For example, needs are affected by who the children live with, how old are those children, do they have disabilities, do you or your partner have disabilities that will affect your ability to work in the future, is there an income earning disparity, does one of you earn much more than the other and what is that disparity.

That’s also relevant to the percentage split. Has one of you carried out any wastage during the relationship? That is, excessive gambling, excessive drinking, drug abuse, where the funds have gone out, which should have been
retrieved during the course of the relationship.

Other special needs that are taken into account: there are needs in relation to people that you have to support, other than your own children, your ability to recover after a separation, the size of the pool. The smaller the cake is that you’re dividing, the more cake you’re going to receive if you have a lower income earning ability, dependent children or disability.

The larger the cake, the more likely it is that there’s enough for each of you to be quite full and to be satisfied with the percentage split, to re-house and move forward. Therefore, the percentage disparity between you in that split is likely to become closer and not as extreme.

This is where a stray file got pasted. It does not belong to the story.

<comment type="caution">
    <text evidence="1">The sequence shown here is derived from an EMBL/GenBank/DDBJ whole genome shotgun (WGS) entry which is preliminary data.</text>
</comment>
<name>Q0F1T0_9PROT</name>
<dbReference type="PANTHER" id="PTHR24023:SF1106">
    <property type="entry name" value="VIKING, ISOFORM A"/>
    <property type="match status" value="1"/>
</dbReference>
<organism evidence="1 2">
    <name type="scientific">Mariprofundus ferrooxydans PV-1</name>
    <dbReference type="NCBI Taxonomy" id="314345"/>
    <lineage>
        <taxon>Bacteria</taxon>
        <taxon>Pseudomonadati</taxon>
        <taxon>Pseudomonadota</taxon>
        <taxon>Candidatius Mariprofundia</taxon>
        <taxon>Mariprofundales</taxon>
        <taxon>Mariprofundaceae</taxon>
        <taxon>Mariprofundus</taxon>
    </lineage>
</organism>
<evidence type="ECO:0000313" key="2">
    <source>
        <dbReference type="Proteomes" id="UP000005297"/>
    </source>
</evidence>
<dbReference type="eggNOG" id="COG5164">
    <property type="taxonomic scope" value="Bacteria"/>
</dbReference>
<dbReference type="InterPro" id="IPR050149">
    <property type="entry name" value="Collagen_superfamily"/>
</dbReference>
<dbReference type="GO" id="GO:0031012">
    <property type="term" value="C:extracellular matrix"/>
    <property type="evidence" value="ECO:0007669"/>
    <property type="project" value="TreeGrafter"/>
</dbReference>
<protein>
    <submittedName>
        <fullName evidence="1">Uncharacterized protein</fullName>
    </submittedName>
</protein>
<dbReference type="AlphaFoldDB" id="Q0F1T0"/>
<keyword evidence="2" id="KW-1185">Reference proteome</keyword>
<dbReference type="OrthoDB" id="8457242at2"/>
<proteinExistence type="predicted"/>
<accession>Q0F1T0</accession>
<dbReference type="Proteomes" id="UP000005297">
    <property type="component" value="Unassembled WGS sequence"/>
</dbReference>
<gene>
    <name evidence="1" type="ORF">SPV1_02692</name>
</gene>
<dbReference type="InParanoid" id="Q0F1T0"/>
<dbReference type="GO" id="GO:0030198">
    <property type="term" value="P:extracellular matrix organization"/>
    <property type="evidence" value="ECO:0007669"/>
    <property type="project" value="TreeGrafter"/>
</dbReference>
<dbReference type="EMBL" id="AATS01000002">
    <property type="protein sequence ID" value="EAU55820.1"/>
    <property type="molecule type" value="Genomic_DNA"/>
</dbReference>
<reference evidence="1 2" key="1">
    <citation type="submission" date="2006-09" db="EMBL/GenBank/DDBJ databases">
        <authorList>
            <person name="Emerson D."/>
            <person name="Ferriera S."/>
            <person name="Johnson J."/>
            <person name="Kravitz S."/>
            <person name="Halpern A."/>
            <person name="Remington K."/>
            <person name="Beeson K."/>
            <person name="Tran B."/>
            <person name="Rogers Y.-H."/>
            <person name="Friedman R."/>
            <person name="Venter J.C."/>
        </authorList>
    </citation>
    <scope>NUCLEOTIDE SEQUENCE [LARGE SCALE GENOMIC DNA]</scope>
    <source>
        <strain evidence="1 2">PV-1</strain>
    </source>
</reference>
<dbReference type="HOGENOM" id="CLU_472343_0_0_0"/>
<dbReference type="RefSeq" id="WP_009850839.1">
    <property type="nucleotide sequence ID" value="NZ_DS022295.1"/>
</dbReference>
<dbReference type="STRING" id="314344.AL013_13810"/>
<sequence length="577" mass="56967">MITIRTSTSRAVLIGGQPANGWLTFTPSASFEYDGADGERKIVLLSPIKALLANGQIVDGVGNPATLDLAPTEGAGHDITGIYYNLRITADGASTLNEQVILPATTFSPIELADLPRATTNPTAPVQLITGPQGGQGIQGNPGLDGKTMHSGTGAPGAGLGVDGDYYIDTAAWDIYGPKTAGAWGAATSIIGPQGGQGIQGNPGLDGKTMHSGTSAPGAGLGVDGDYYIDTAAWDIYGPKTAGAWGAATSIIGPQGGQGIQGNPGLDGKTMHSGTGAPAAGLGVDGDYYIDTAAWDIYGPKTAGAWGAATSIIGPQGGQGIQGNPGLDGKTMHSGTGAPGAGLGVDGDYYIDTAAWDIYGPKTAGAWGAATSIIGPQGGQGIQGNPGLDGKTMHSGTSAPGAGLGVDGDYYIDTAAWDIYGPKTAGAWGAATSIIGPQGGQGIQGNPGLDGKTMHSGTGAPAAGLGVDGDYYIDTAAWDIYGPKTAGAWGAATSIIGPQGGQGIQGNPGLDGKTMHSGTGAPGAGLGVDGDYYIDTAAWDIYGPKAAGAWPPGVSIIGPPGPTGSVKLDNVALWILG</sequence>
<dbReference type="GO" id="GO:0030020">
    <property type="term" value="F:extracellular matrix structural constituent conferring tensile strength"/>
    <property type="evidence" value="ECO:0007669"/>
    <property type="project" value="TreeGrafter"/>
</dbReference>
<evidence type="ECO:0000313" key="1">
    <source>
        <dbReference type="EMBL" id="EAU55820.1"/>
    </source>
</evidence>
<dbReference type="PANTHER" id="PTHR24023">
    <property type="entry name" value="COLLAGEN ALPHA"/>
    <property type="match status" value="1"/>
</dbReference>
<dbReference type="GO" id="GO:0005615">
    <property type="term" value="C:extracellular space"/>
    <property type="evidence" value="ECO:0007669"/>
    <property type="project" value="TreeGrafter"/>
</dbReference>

The maintenance that’s been paid is a relevant factor. Are you going to be receiving child support, if you’ve got the children or are you unlikely to receive child support? So, will you have the complete financial responsibility of raising these children?

Other expenses, such as private school fees, etc. are the topic of another video in this series and so I strongly recommend you follow this series until you get to that point. So, these are some of the general and most common factors that are taken into account when you’re looking at how the percentage split should occur.

If you’re now ready to move on to the next video in the series, we’re going to cover some of the most commonly asked questions in property matters. So, if you’re ready to move on, please go to Video 4, on Module 5, that is in
Divorce and Assets. Bye for now!